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Unicoi Co. narcotics investigator resigns; investigation ordered

April 15th, 2013 5:03 pm by Brad Hicks

Unicoi Co. narcotics investigator resigns; investigation ordered

ERWIN — Unicoi County Sheriff Mike Hensley has requested the District Attorney General’s office and the Tennessee Bureau of Investigation conduct an investigation of the Unicoi County Sheriff’s Department’s drug funds and drug evidence following the resignation of one of the department’s narcotics officers.
According to Hensley, Unicoi County Sheriff’s Department narcotics investigator Matthew McNally resigned Friday, two days after McNally took a drug test requested by Hensley. The sheriff said the results came back positive.
McNally, who had worked at the sheriff’s department since August 2007, cited a higher-paying, non-law enforcement job that would take him out of the area as his reason for resigning, Hensley said. The sheriff also said McNally said he would need to begin the new job Monday when he spoke with Hensley on Friday.
“The resignation was however suspicious in timing due to the fact that Office McNally had been given a drug test just two days prior due to suspicious circumstances. The results of the test were unknown at the time of the resignation,” a news release issued Monday by the UCSD said.
Hensley said the UCSD does administer random drug tests, but he can also order the tests if he has suspicion or reason to believe that an officer my be using drugs.
“I did have reason to give Mr. McNally the drug test,” Hensley said Monday.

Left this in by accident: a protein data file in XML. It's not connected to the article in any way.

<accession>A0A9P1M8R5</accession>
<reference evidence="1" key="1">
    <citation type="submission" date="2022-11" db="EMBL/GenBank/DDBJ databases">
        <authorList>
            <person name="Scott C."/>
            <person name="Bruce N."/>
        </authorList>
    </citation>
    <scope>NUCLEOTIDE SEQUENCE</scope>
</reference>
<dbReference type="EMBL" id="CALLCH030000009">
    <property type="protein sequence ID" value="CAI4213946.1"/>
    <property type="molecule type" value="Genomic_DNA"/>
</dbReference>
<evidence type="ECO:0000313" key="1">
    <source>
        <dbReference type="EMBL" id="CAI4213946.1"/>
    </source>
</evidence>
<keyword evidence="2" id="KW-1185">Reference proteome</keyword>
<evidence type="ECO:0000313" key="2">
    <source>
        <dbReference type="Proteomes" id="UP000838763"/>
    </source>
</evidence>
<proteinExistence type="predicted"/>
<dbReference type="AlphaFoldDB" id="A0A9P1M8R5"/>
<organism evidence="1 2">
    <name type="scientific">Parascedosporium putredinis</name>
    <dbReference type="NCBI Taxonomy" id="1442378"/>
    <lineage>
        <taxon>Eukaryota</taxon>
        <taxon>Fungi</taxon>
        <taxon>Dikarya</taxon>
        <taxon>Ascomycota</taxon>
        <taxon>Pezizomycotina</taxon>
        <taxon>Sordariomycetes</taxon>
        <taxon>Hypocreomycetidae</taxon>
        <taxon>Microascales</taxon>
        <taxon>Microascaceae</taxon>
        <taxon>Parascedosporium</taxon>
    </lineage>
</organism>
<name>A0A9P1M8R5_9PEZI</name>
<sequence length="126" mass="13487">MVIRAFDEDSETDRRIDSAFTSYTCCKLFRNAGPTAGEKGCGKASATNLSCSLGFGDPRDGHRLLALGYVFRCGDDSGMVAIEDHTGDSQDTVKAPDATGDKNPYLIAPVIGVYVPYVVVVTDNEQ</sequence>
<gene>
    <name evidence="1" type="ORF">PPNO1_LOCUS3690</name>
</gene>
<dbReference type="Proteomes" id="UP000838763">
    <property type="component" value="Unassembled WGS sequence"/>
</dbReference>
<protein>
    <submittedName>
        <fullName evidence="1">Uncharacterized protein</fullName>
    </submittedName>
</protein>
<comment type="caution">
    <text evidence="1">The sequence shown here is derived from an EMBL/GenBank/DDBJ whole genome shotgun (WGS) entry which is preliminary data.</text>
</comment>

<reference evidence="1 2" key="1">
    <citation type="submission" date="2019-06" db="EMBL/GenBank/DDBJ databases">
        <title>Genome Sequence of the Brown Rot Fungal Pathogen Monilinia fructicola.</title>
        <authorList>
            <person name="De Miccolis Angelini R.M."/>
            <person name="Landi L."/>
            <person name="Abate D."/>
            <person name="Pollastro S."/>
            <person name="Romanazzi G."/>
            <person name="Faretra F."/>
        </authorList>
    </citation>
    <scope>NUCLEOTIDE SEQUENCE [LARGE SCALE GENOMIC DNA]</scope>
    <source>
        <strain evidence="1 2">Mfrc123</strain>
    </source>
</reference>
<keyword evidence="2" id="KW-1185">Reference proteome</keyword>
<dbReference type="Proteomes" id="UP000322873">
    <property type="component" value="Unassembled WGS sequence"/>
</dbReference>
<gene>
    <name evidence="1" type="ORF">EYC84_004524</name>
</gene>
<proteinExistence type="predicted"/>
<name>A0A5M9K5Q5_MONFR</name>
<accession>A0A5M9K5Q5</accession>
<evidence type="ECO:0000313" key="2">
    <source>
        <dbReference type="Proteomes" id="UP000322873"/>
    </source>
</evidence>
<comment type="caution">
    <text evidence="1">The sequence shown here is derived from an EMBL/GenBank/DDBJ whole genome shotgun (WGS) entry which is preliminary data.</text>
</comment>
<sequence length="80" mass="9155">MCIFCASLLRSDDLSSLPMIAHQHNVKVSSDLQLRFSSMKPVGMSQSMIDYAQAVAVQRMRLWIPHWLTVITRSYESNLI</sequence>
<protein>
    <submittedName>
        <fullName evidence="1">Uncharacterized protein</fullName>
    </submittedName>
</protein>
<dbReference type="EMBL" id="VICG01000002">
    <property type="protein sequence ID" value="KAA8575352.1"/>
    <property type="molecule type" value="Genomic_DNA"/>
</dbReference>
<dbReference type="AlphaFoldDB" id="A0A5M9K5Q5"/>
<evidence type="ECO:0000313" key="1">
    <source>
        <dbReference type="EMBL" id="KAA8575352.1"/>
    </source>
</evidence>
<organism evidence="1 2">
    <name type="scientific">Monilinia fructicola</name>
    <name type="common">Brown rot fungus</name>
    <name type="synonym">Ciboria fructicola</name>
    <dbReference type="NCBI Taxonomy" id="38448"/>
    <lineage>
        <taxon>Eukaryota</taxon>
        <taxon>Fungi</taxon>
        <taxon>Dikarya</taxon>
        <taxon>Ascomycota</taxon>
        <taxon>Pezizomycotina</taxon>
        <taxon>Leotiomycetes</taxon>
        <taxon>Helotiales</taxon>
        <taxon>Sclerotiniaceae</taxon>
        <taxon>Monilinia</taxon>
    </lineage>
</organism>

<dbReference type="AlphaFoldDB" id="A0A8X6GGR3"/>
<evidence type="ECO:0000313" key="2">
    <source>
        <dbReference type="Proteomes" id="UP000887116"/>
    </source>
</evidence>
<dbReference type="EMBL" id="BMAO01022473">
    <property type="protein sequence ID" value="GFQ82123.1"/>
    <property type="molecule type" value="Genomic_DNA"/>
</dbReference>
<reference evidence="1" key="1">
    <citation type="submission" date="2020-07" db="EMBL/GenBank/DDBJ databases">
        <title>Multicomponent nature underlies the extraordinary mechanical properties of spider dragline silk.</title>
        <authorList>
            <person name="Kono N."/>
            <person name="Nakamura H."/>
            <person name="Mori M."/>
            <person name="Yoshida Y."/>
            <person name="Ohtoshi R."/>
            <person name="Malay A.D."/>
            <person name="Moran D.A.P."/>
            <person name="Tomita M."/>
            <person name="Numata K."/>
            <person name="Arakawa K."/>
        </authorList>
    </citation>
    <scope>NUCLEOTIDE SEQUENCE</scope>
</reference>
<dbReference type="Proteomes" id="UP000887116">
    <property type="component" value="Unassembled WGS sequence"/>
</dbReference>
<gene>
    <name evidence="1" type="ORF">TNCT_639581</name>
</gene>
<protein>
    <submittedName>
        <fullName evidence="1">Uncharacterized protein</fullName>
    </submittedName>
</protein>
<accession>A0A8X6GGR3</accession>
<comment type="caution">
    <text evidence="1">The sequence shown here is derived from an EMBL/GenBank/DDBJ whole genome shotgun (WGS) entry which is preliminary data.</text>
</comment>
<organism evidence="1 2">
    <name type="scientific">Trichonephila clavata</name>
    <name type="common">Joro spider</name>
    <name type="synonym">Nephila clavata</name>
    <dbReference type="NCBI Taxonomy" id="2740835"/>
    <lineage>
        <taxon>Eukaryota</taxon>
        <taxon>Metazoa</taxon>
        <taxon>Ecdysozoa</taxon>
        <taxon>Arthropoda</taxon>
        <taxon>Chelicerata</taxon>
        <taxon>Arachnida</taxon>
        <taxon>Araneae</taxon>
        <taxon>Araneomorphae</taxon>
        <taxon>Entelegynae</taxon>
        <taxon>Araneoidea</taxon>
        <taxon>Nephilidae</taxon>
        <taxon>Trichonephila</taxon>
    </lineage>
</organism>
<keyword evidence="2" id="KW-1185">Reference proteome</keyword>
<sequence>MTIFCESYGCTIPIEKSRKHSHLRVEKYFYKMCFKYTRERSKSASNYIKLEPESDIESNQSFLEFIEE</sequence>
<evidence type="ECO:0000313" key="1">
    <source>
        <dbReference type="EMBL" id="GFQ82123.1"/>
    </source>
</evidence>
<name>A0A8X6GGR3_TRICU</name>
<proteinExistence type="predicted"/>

McNally took the requested drug test Wednesday. The release said the test results were given to Hensley late Monday morning, and the results showed the presence of a controlled substance.
“I immediately contacted the district attorney, Tony Clark, and the Tennessee Bureau of Investigation and requested an investigation into the matter due to the fact that the officer handled drug evidence routinely,” Hensley said in the release. “The decision to conduct this investigation was made by me to assure that no evidence is missing. If evidence is missing or tampered (with), a neutral agency should conduct the investigation to ensure that a conflict of interest is not alleged.”
Hensley said he does not want to elaborate on the type of drugs McNally tested positive for due to the ongoing investigation.
“I want an outside agency to look at everything that he’s been involved in as far as the drug work and evidence, the whole nine yards,” Hensley said. “I have requested an audit be done of the drug funds, as well as the drugs.”
Clark said he has spoken with Hensley and, at this point, sees nothing in the way of criminal action regarding the matter. Clark said he will look into the matter further and will request TBI involvement if necessary. TBI spokeswoman Kristin Helm said in a emailed response sent Monday afternoon that the TBI is not investigating the matter at this time.
Hensley said he issued the release not to embarrass McNally or his family, but to “make accurate notification to the citizens of the county.” He said that he will continue to run a transparent department and, if any member of his staff is found to be in violation of departmental policies, he or she will be held accountable.
“I run a transparent department,” Hensley said. “When I find out anything that’s going on within my department that’s not right, whether it’s criminally or whether it’s allegations, I’m going to address it.”
McNally could not be reached Monday for comment.

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